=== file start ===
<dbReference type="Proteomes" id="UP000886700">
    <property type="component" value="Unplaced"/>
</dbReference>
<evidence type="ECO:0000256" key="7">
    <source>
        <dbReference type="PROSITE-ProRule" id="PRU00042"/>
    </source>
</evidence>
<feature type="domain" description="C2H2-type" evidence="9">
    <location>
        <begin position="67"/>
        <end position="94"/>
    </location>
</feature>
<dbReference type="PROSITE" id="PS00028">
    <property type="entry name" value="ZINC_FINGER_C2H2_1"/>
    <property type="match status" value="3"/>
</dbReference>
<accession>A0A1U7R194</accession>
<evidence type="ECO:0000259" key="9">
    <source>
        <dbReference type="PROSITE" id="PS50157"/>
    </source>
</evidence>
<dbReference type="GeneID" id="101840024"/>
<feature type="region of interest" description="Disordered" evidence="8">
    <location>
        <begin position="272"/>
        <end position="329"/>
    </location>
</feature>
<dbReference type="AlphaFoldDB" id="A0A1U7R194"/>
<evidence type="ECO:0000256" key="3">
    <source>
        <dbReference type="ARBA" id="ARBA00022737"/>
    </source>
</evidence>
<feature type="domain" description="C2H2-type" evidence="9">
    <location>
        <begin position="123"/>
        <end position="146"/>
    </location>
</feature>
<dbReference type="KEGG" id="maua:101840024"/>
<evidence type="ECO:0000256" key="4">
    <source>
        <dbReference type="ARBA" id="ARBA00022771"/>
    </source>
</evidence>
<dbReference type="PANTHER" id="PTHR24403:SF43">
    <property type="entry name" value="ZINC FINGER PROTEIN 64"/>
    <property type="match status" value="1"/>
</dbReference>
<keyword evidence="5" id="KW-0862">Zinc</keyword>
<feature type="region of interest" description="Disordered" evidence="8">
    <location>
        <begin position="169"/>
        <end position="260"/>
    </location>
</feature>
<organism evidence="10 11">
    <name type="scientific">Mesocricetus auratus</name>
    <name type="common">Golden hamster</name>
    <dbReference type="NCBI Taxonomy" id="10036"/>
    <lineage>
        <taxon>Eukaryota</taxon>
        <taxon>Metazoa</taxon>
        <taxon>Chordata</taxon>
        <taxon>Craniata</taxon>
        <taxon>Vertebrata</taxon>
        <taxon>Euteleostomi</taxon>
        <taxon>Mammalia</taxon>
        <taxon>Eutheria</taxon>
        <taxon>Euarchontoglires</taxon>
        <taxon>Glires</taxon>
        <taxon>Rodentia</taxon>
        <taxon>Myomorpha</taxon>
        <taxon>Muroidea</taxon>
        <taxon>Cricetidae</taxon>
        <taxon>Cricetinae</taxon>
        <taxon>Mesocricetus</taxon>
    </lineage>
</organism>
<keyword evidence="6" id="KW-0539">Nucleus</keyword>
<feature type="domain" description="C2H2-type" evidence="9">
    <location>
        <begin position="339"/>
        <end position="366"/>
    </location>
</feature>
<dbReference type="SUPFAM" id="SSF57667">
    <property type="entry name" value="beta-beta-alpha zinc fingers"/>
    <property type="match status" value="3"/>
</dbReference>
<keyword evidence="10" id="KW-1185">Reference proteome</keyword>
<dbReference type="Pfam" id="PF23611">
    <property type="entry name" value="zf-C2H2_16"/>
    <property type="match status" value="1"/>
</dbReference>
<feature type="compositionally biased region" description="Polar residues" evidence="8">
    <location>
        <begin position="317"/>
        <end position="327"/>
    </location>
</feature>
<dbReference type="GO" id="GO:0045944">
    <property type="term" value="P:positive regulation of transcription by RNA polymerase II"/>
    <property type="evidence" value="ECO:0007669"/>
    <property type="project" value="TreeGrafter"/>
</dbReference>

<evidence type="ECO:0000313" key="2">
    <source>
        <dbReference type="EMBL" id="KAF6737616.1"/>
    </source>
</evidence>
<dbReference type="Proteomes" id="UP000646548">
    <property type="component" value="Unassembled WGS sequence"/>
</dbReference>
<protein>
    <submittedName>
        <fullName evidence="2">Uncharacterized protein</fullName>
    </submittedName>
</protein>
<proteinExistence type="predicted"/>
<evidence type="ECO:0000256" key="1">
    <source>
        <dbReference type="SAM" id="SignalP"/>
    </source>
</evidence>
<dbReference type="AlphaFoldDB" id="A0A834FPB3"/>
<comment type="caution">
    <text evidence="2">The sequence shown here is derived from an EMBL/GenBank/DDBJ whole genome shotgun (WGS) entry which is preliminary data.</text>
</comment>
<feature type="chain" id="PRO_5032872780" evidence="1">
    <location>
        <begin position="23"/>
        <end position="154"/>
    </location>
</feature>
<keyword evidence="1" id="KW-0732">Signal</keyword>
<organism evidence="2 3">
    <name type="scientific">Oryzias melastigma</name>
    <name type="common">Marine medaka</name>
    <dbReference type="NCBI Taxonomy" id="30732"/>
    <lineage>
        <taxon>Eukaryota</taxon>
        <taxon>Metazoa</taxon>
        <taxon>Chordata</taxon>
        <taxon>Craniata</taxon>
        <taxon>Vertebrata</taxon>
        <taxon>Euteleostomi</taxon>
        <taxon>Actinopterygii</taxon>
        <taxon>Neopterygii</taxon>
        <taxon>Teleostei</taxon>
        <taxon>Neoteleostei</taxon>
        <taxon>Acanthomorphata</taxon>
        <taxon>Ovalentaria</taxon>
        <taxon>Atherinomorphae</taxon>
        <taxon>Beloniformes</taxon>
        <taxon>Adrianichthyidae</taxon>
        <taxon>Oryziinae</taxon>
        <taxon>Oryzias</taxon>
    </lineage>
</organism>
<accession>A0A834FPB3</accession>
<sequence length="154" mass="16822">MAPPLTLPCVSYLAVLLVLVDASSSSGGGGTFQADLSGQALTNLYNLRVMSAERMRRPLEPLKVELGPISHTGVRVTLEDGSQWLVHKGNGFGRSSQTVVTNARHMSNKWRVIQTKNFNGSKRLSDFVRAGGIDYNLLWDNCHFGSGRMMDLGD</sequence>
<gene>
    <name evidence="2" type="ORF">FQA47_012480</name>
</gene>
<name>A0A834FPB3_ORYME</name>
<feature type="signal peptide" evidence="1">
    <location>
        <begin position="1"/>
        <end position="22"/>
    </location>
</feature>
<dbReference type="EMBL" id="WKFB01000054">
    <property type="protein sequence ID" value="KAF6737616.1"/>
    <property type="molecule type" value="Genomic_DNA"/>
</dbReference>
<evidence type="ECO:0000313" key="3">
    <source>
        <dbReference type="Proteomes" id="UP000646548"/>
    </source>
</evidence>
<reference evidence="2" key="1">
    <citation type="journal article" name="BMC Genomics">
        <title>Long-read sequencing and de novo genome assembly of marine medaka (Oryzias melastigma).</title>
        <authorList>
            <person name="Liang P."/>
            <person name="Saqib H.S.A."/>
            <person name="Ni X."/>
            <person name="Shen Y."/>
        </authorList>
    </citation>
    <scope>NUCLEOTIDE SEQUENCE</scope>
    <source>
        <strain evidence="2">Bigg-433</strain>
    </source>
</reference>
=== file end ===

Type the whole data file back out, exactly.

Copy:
<dbReference type="Proteomes" id="UP000886700">
    <property type="component" value="Unplaced"/>
</dbReference>
<evidence type="ECO:0000256" key="7">
    <source>
        <dbReference type="PROSITE-ProRule" id="PRU00042"/>
    </source>
</evidence>
<feature type="domain" description="C2H2-type" evidence="9">
    <location>
        <begin position="67"/>
        <end position="94"/>
    </location>
</feature>
<dbReference type="PROSITE" id="PS00028">
    <property type="entry name" value="ZINC_FINGER_C2H2_1"/>
    <property type="match status" value="3"/>
</dbReference>
<accession>A0A1U7R194</accession>
<evidence type="ECO:0000259" key="9">
    <source>
        <dbReference type="PROSITE" id="PS50157"/>
    </source>
</evidence>
<dbReference type="GeneID" id="101840024"/>
<feature type="region of interest" description="Disordered" evidence="8">
    <location>
        <begin position="272"/>
        <end position="329"/>
    </location>
</feature>
<dbReference type="AlphaFoldDB" id="A0A1U7R194"/>
<evidence type="ECO:0000256" key="3">
    <source>
        <dbReference type="ARBA" id="ARBA00022737"/>
    </source>
</evidence>
<feature type="domain" description="C2H2-type" evidence="9">
    <location>
        <begin position="123"/>
        <end position="146"/>
    </location>
</feature>
<dbReference type="KEGG" id="maua:101840024"/>
<evidence type="ECO:0000256" key="4">
    <source>
        <dbReference type="ARBA" id="ARBA00022771"/>
    </source>
</evidence>
<dbReference type="PANTHER" id="PTHR24403:SF43">
    <property type="entry name" value="ZINC FINGER PROTEIN 64"/>
    <property type="match status" value="1"/>
</dbReference>
<keyword evidence="5" id="KW-0862">Zinc</keyword>
<feature type="region of interest" description="Disordered" evidence="8">
    <location>
        <begin position="169"/>
        <end position="260"/>
    </location>
</feature>
<organism evidence="10 11">
    <name type="scientific">Mesocricetus auratus</name>
    <name type="common">Golden hamster</name>
    <dbReference type="NCBI Taxonomy" id="10036"/>
    <lineage>
        <taxon>Eukaryota</taxon>
        <taxon>Metazoa</taxon>
        <taxon>Chordata</taxon>
        <taxon>Craniata</taxon>
        <taxon>Vertebrata</taxon>
        <taxon>Euteleostomi</taxon>
        <taxon>Mammalia</taxon>
        <taxon>Eutheria</taxon>
        <taxon>Euarchontoglires</taxon>
        <taxon>Glires</taxon>
        <taxon>Rodentia</taxon>
        <taxon>Myomorpha</taxon>
        <taxon>Muroidea</taxon>
        <taxon>Cricetidae</taxon>
        <taxon>Cricetinae</taxon>
        <taxon>Mesocricetus</taxon>
    </lineage>
</organism>
<keyword evidence="6" id="KW-0539">Nucleus</keyword>
<feature type="domain" description="C2H2-type" evidence="9">
    <location>
        <begin position="339"/>
        <end position="366"/>
    </location>
</feature>
<dbReference type="SUPFAM" id="SSF57667">
    <property type="entry name" value="beta-beta-alpha zinc fingers"/>
    <property type="match status" value="3"/>
</dbReference>
<keyword evidence="10" id="KW-1185">Reference proteome</keyword>
<dbReference type="Pfam" id="PF23611">
    <property type="entry name" value="zf-C2H2_16"/>
    <property type="match status" value="1"/>
</dbReference>
<feature type="compositionally biased region" description="Polar residues" evidence="8">
    <location>
        <begin position="317"/>
        <end position="327"/>
    </location>
</feature>
<dbReference type="GO" id="GO:0045944">
    <property type="term" value="P:positive regulation of transcription by RNA polymerase II"/>
    <property type="evidence" value="ECO:0007669"/>
    <property type="project" value="TreeGrafter"/>
</dbReference>

<evidence type="ECO:0000313" key="2">
    <source>
        <dbReference type="EMBL" id="KAF6737616.1"/>
    </source>
</evidence>
<dbReference type="Proteomes" id="UP000646548">
    <property type="component" value="Unassembled WGS sequence"/>
</dbReference>
<protein>
    <submittedName>
        <fullName evidence="2">Uncharacterized protein</fullName>
    </submittedName>
</protein>
<proteinExistence type="predicted"/>
<evidence type="ECO:0000256" key="1">
    <source>
        <dbReference type="SAM" id="SignalP"/>
    </source>
</evidence>
<dbReference type="AlphaFoldDB" id="A0A834FPB3"/>
<comment type="caution">
    <text evidence="2">The sequence shown here is derived from an EMBL/GenBank/DDBJ whole genome shotgun (WGS) entry which is preliminary data.</text>
</comment>
<feature type="chain" id="PRO_5032872780" evidence="1">
    <location>
        <begin position="23"/>
        <end position="154"/>
    </location>
</feature>
<keyword evidence="1" id="KW-0732">Signal</keyword>
<organism evidence="2 3">
    <name type="scientific">Oryzias melastigma</name>
    <name type="common">Marine medaka</name>
    <dbReference type="NCBI Taxonomy" id="30732"/>
    <lineage>
        <taxon>Eukaryota</taxon>
        <taxon>Metazoa</taxon>
        <taxon>Chordata</taxon>
        <taxon>Craniata</taxon>
        <taxon>Vertebrata</taxon>
        <taxon>Euteleostomi</taxon>
        <taxon>Actinopterygii</taxon>
        <taxon>Neopterygii</taxon>
        <taxon>Teleostei</taxon>
        <taxon>Neoteleostei</taxon>
        <taxon>Acanthomorphata</taxon>
        <taxon>Ovalentaria</taxon>
        <taxon>Atherinomorphae</taxon>
        <taxon>Beloniformes</taxon>
        <taxon>Adrianichthyidae</taxon>
        <taxon>Oryziinae</taxon>
        <taxon>Oryzias</taxon>
    </lineage>
</organism>
<accession>A0A834FPB3</accession>
<sequence length="154" mass="16822">MAPPLTLPCVSYLAVLLVLVDASSSSGGGGTFQADLSGQALTNLYNLRVMSAERMRRPLEPLKVELGPISHTGVRVTLEDGSQWLVHKGNGFGRSSQTVVTNARHMSNKWRVIQTKNFNGSKRLSDFVRAGGIDYNLLWDNCHFGSGRMMDLGD</sequence>
<gene>
    <name evidence="2" type="ORF">FQA47_012480</name>
</gene>
<name>A0A834FPB3_ORYME</name>
<feature type="signal peptide" evidence="1">
    <location>
        <begin position="1"/>
        <end position="22"/>
    </location>
</feature>
<dbReference type="EMBL" id="WKFB01000054">
    <property type="protein sequence ID" value="KAF6737616.1"/>
    <property type="molecule type" value="Genomic_DNA"/>
</dbReference>
<evidence type="ECO:0000313" key="3">
    <source>
        <dbReference type="Proteomes" id="UP000646548"/>
    </source>
</evidence>
<reference evidence="2" key="1">
    <citation type="journal article" name="BMC Genomics">
        <title>Long-read sequencing and de novo genome assembly of marine medaka (Oryzias melastigma).</title>
        <authorList>
            <person name="Liang P."/>
            <person name="Saqib H.S.A."/>
            <person name="Ni X."/>
            <person name="Shen Y."/>
        </authorList>
    </citation>
    <scope>NUCLEOTIDE SEQUENCE</scope>
    <source>
        <strain evidence="2">Bigg-433</strain>
    </source>
</reference>